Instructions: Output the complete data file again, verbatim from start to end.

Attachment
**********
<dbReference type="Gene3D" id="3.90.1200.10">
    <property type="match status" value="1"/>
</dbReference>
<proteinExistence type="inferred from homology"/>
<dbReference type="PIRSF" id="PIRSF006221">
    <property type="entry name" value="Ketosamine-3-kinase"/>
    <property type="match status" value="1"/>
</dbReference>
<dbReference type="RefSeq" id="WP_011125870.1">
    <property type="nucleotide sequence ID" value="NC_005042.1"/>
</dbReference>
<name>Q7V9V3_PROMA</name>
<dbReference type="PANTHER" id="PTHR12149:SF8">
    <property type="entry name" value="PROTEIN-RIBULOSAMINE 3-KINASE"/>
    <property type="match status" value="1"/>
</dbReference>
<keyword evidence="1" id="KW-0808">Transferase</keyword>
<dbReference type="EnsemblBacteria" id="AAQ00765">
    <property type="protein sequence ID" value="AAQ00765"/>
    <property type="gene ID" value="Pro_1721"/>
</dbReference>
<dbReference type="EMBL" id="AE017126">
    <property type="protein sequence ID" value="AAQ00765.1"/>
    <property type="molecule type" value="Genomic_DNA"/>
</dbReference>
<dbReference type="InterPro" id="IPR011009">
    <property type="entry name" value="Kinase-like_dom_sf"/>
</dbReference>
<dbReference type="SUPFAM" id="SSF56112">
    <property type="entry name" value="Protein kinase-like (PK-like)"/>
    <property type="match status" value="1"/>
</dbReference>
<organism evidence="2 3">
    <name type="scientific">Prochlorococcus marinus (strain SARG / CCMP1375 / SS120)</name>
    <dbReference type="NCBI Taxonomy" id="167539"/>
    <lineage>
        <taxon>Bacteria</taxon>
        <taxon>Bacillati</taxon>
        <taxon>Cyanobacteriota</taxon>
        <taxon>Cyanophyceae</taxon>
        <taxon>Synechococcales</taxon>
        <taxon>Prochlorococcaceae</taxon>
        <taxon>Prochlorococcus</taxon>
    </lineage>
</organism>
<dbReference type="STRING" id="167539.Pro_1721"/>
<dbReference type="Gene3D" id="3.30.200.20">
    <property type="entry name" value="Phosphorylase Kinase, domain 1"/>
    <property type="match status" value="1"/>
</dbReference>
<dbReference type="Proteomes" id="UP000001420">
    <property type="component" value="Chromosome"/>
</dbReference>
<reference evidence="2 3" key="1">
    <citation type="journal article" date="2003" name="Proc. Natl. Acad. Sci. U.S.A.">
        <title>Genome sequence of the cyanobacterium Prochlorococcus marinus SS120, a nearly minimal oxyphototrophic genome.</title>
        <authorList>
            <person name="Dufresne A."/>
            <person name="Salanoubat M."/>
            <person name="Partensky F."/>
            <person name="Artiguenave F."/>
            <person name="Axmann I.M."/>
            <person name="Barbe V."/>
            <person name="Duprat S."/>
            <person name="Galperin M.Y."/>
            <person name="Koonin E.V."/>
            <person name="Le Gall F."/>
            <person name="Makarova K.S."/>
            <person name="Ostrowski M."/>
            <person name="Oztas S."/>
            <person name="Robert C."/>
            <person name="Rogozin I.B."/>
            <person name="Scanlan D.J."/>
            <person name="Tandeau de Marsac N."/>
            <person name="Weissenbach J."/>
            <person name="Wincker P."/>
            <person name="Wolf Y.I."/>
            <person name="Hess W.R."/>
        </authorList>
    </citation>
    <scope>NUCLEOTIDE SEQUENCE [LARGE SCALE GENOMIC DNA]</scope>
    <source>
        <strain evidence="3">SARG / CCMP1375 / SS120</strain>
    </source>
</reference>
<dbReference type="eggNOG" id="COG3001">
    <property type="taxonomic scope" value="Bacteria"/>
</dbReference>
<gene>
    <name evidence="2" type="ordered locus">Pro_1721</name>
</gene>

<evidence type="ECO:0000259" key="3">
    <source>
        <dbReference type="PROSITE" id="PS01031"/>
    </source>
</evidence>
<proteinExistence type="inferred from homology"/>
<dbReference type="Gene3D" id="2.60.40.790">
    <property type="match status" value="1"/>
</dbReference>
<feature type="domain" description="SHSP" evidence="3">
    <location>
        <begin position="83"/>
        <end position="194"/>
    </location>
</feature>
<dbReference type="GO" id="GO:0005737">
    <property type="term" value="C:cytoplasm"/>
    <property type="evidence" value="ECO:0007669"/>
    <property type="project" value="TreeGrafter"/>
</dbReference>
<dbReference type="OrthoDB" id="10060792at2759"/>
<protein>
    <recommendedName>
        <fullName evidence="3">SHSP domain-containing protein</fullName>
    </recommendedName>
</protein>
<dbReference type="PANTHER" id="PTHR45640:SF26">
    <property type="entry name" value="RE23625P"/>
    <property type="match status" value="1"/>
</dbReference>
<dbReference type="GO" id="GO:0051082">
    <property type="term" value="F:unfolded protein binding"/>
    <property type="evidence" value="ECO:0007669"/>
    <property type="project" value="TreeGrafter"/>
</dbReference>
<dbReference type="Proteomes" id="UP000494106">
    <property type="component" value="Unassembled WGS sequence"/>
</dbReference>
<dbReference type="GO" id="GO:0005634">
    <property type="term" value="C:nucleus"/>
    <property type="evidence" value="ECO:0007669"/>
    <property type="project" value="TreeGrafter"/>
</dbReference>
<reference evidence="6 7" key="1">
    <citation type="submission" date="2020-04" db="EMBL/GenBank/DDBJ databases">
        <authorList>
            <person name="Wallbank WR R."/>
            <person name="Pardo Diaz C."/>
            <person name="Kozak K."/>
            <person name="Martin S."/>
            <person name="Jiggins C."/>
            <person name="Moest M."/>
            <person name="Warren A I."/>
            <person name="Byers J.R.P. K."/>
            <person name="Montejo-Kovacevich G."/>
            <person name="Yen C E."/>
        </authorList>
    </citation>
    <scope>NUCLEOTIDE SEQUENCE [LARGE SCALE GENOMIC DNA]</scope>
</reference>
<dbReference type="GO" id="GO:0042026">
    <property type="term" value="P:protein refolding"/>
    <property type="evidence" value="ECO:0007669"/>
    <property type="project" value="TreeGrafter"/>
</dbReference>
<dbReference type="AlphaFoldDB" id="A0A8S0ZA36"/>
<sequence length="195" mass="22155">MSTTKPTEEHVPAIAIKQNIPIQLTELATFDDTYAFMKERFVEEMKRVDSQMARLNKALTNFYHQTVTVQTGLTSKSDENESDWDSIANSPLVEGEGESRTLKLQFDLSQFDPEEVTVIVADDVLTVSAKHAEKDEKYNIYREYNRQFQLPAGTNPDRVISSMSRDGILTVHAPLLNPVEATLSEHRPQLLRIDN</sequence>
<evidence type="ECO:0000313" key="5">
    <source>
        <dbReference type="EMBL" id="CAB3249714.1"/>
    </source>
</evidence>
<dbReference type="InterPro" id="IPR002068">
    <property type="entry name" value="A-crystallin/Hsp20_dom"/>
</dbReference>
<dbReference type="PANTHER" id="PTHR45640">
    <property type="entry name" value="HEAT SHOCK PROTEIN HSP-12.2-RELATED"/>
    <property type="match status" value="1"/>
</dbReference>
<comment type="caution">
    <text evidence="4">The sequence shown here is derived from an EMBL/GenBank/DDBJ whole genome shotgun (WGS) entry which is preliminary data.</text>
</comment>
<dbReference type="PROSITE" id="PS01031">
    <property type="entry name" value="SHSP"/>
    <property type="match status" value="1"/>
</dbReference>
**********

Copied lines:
<dbReference type="Gene3D" id="3.90.1200.10">
    <property type="match status" value="1"/>
</dbReference>
<proteinExistence type="inferred from homology"/>
<dbReference type="PIRSF" id="PIRSF006221">
    <property type="entry name" value="Ketosamine-3-kinase"/>
    <property type="match status" value="1"/>
</dbReference>
<dbReference type="RefSeq" id="WP_011125870.1">
    <property type="nucleotide sequence ID" value="NC_005042.1"/>
</dbReference>
<name>Q7V9V3_PROMA</name>
<dbReference type="PANTHER" id="PTHR12149:SF8">
    <property type="entry name" value="PROTEIN-RIBULOSAMINE 3-KINASE"/>
    <property type="match status" value="1"/>
</dbReference>
<keyword evidence="1" id="KW-0808">Transferase</keyword>
<dbReference type="EnsemblBacteria" id="AAQ00765">
    <property type="protein sequence ID" value="AAQ00765"/>
    <property type="gene ID" value="Pro_1721"/>
</dbReference>
<dbReference type="EMBL" id="AE017126">
    <property type="protein sequence ID" value="AAQ00765.1"/>
    <property type="molecule type" value="Genomic_DNA"/>
</dbReference>
<dbReference type="InterPro" id="IPR011009">
    <property type="entry name" value="Kinase-like_dom_sf"/>
</dbReference>
<dbReference type="SUPFAM" id="SSF56112">
    <property type="entry name" value="Protein kinase-like (PK-like)"/>
    <property type="match status" value="1"/>
</dbReference>
<organism evidence="2 3">
    <name type="scientific">Prochlorococcus marinus (strain SARG / CCMP1375 / SS120)</name>
    <dbReference type="NCBI Taxonomy" id="167539"/>
    <lineage>
        <taxon>Bacteria</taxon>
        <taxon>Bacillati</taxon>
        <taxon>Cyanobacteriota</taxon>
        <taxon>Cyanophyceae</taxon>
        <taxon>Synechococcales</taxon>
        <taxon>Prochlorococcaceae</taxon>
        <taxon>Prochlorococcus</taxon>
    </lineage>
</organism>
<dbReference type="STRING" id="167539.Pro_1721"/>
<dbReference type="Gene3D" id="3.30.200.20">
    <property type="entry name" value="Phosphorylase Kinase, domain 1"/>
    <property type="match status" value="1"/>
</dbReference>
<dbReference type="Proteomes" id="UP000001420">
    <property type="component" value="Chromosome"/>
</dbReference>
<reference evidence="2 3" key="1">
    <citation type="journal article" date="2003" name="Proc. Natl. Acad. Sci. U.S.A.">
        <title>Genome sequence of the cyanobacterium Prochlorococcus marinus SS120, a nearly minimal oxyphototrophic genome.</title>
        <authorList>
            <person name="Dufresne A."/>
            <person name="Salanoubat M."/>
            <person name="Partensky F."/>
            <person name="Artiguenave F."/>
            <person name="Axmann I.M."/>
            <person name="Barbe V."/>
            <person name="Duprat S."/>
            <person name="Galperin M.Y."/>
            <person name="Koonin E.V."/>
            <person name="Le Gall F."/>
            <person name="Makarova K.S."/>
            <person name="Ostrowski M."/>
            <person name="Oztas S."/>
            <person name="Robert C."/>
            <person name="Rogozin I.B."/>
            <person name="Scanlan D.J."/>
            <person name="Tandeau de Marsac N."/>
            <person name="Weissenbach J."/>
            <person name="Wincker P."/>
            <person name="Wolf Y.I."/>
            <person name="Hess W.R."/>
        </authorList>
    </citation>
    <scope>NUCLEOTIDE SEQUENCE [LARGE SCALE GENOMIC DNA]</scope>
    <source>
        <strain evidence="3">SARG / CCMP1375 / SS120</strain>
    </source>
</reference>
<dbReference type="eggNOG" id="COG3001">
    <property type="taxonomic scope" value="Bacteria"/>
</dbReference>
<gene>
    <name evidence="2" type="ordered locus">Pro_1721</name>
</gene>

<evidence type="ECO:0000259" key="3">
    <source>
        <dbReference type="PROSITE" id="PS01031"/>
    </source>
</evidence>
<proteinExistence type="inferred from homology"/>
<dbReference type="Gene3D" id="2.60.40.790">
    <property type="match status" value="1"/>
</dbReference>
<feature type="domain" description="SHSP" evidence="3">
    <location>
        <begin position="83"/>
        <end position="194"/>
    </location>
</feature>
<dbReference type="GO" id="GO:0005737">
    <property type="term" value="C:cytoplasm"/>
    <property type="evidence" value="ECO:0007669"/>
    <property type="project" value="TreeGrafter"/>
</dbReference>
<dbReference type="OrthoDB" id="10060792at2759"/>
<protein>
    <recommendedName>
        <fullName evidence="3">SHSP domain-containing protein</fullName>
    </recommendedName>
</protein>
<dbReference type="PANTHER" id="PTHR45640:SF26">
    <property type="entry name" value="RE23625P"/>
    <property type="match status" value="1"/>
</dbReference>
<dbReference type="GO" id="GO:0051082">
    <property type="term" value="F:unfolded protein binding"/>
    <property type="evidence" value="ECO:0007669"/>
    <property type="project" value="TreeGrafter"/>
</dbReference>
<dbReference type="Proteomes" id="UP000494106">
    <property type="component" value="Unassembled WGS sequence"/>
</dbReference>
<dbReference type="GO" id="GO:0005634">
    <property type="term" value="C:nucleus"/>
    <property type="evidence" value="ECO:0007669"/>
    <property type="project" value="TreeGrafter"/>
</dbReference>
<reference evidence="6 7" key="1">
    <citation type="submission" date="2020-04" db="EMBL/GenBank/DDBJ databases">
        <authorList>
            <person name="Wallbank WR R."/>
            <person name="Pardo Diaz C."/>
            <person name="Kozak K."/>
            <person name="Martin S."/>
            <person name="Jiggins C."/>
            <person name="Moest M."/>
            <person name="Warren A I."/>
            <person name="Byers J.R.P. K."/>
            <person name="Montejo-Kovacevich G."/>
            <person name="Yen C E."/>
        </authorList>
    </citation>
    <scope>NUCLEOTIDE SEQUENCE [LARGE SCALE GENOMIC DNA]</scope>
</reference>
<dbReference type="GO" id="GO:0042026">
    <property type="term" value="P:protein refolding"/>
    <property type="evidence" value="ECO:0007669"/>
    <property type="project" value="TreeGrafter"/>
</dbReference>
<dbReference type="AlphaFoldDB" id="A0A8S0ZA36"/>
<sequence length="195" mass="22155">MSTTKPTEEHVPAIAIKQNIPIQLTELATFDDTYAFMKERFVEEMKRVDSQMARLNKALTNFYHQTVTVQTGLTSKSDENESDWDSIANSPLVEGEGESRTLKLQFDLSQFDPEEVTVIVADDVLTVSAKHAEKDEKYNIYREYNRQFQLPAGTNPDRVISSMSRDGILTVHAPLLNPVEATLSEHRPQLLRIDN</sequence>
<evidence type="ECO:0000313" key="5">
    <source>
        <dbReference type="EMBL" id="CAB3249714.1"/>
    </source>
</evidence>
<dbReference type="InterPro" id="IPR002068">
    <property type="entry name" value="A-crystallin/Hsp20_dom"/>
</dbReference>
<dbReference type="PANTHER" id="PTHR45640">
    <property type="entry name" value="HEAT SHOCK PROTEIN HSP-12.2-RELATED"/>
    <property type="match status" value="1"/>
</dbReference>
<comment type="caution">
    <text evidence="4">The sequence shown here is derived from an EMBL/GenBank/DDBJ whole genome shotgun (WGS) entry which is preliminary data.</text>
</comment>
<dbReference type="PROSITE" id="PS01031">
    <property type="entry name" value="SHSP"/>
    <property type="match status" value="1"/>
</dbReference>